A new study by Spiceworks shows mobile security is a hot-button issue in IT but there's not much being done about it.
According to the study, 98 percent of IT professionals are concerned about security risks affecting mobile devices, but less than half of them are actively working to protect these devices, either through mobile device management solutions or anti-malware software. The results of the study are particularly surprising given the rise in security breaches gaining attention during the past year.
The study, sponsored by Samsung, which surveyed 300 U.S. respondents from varying industries during September. Among the most interesting results of the survey: Budgetary constraints and a general perception of lack of internal concern are the two biggest factors holding back many IT administrators from ramping up their mobile security.
The lack of protection for mobile devices is even more alarming considering the number of devices in the enterprise workspace. According to the study, eight out of 10 IT administrators support between one to two mobile devices per employee, with 90 percent confirming employees are mostly bringing smartphones to work. An additional 77 percent reported employees using tablets, while 21 percent are using wearables—a number that has increased nearly 8 percent since May, according to the Spiceworks.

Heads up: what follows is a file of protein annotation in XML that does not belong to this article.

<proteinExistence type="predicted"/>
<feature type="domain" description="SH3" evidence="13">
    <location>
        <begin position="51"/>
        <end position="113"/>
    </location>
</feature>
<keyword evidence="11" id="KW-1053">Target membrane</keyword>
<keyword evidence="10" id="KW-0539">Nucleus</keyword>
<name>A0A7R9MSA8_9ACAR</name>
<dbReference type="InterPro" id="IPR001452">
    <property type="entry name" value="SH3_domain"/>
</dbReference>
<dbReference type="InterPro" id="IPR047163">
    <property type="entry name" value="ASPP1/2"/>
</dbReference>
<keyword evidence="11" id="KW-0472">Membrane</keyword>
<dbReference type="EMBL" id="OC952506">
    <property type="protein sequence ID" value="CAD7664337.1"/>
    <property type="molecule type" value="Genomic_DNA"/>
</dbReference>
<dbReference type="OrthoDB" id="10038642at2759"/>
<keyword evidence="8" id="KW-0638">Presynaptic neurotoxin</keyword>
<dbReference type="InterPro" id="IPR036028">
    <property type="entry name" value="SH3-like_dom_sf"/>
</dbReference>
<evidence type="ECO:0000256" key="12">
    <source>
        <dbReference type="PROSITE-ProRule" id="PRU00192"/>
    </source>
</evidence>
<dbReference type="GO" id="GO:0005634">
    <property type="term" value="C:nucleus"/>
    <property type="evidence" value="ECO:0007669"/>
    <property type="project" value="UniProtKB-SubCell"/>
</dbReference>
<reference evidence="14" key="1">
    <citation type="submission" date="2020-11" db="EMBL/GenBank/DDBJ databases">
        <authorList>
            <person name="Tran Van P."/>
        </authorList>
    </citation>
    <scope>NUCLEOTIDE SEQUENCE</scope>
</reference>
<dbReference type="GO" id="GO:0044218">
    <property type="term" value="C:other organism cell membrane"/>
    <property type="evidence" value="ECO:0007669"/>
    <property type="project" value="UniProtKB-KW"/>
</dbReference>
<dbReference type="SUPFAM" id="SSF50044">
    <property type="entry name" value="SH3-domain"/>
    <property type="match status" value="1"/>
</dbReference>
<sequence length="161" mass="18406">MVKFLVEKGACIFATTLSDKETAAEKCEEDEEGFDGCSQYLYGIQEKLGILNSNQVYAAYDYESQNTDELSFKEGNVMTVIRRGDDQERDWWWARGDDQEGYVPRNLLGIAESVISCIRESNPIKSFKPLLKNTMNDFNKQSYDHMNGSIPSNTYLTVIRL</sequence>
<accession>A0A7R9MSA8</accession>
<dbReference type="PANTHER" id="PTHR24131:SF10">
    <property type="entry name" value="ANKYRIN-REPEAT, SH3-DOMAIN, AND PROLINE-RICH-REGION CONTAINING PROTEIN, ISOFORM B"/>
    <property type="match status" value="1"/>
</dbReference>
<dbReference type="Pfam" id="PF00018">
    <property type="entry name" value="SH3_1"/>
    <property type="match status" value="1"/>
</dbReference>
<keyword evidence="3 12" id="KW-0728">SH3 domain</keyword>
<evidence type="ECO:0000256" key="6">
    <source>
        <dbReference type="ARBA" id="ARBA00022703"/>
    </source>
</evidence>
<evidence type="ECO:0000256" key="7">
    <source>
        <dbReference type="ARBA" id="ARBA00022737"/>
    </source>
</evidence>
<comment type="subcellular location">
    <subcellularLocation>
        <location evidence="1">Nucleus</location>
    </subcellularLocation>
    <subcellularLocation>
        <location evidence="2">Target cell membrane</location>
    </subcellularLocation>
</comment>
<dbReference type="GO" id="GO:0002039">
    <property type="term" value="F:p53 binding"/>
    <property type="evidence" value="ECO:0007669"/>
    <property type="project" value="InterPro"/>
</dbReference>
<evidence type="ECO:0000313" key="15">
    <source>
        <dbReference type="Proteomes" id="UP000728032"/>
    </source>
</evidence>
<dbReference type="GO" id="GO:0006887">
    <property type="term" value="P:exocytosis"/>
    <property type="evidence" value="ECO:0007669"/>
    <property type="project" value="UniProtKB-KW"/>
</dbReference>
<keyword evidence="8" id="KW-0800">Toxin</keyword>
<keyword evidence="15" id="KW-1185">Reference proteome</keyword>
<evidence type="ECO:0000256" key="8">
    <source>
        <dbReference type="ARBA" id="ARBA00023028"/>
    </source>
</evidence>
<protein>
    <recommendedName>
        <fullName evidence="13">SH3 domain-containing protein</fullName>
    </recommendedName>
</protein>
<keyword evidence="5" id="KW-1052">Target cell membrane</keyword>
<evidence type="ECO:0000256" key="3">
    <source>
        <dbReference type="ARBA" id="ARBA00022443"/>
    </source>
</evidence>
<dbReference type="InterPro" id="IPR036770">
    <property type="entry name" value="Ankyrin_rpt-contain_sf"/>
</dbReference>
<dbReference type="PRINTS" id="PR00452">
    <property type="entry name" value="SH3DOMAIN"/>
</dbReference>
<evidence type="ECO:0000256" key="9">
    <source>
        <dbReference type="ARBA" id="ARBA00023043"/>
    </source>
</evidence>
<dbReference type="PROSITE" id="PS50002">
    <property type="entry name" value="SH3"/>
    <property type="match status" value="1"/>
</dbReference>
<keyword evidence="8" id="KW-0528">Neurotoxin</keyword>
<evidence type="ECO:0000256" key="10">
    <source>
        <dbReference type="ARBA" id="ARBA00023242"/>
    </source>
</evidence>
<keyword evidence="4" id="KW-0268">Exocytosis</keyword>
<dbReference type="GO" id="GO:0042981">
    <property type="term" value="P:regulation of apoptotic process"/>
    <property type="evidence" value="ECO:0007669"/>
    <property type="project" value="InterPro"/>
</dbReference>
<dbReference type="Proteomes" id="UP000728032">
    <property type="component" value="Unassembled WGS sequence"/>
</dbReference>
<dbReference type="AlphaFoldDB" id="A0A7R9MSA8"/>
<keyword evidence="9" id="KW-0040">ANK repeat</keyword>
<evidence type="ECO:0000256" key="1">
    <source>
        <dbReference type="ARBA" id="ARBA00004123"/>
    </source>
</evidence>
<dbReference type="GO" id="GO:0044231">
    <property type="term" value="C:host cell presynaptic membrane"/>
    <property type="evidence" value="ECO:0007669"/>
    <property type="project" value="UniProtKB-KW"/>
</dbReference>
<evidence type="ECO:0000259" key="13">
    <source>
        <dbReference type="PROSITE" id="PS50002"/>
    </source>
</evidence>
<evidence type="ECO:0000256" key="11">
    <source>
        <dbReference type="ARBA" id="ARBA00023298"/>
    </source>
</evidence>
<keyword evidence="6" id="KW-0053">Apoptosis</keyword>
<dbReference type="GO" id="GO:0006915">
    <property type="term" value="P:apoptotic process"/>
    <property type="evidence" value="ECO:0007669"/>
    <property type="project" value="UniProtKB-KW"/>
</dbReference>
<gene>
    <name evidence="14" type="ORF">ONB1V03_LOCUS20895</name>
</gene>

According to the study, about 55 percent of mobile devices in the workplace are company-owned, 35 percent are owned by employees and 10 percent are employee-owned but company subsidized. This number is expected to shift in the next three years, with 54 percent of respondents expecting the number of employee-owned devices to become dominant in the workplace.
So what are IT professionals doing to protect their enterprise mobile devices? Not much, according to Spiceworks. Many admins have chosen to simply limit user access to corporate data in an effort to protect sensitive information. And among those who do or plan to utilize some form of mobile security within the next year, only 49 percent will choose an MDM solution, while 41 percent are planning to adopt malware and anti-virus software specifically designed for mobile devices.
“IT professionals understand the risks associated with mobile security and are taking some steps to protect their workplaces,” said Kathryn Pribish, Voice of IT program manager at Spiceworks. “However, we’re seeing a gap in how companies are dealing with mobile security, where IT departments are either fully embracing BYOD and investing in security software and devices or they’re choosing to take a lightweight approach to adoption by limiting user access to company data. Soon, companies will have to ditch this either-or approach to adoption in order to create a workplace where mobile devices and company data can peacefully coexist.”
IT professionals need to be wary of falling victim to their own apathy when it comes to protecting enterprise mobile devices, as a general lack of concern is surely something hackers will exploit. And if these admins are indeed as worried about potential breaches as they claim to be, what will it take to get them to invest in more secure solutions for their employees? Hopefully enterprises can wise up and be more proactive without needing to wait for the next disaster to strike.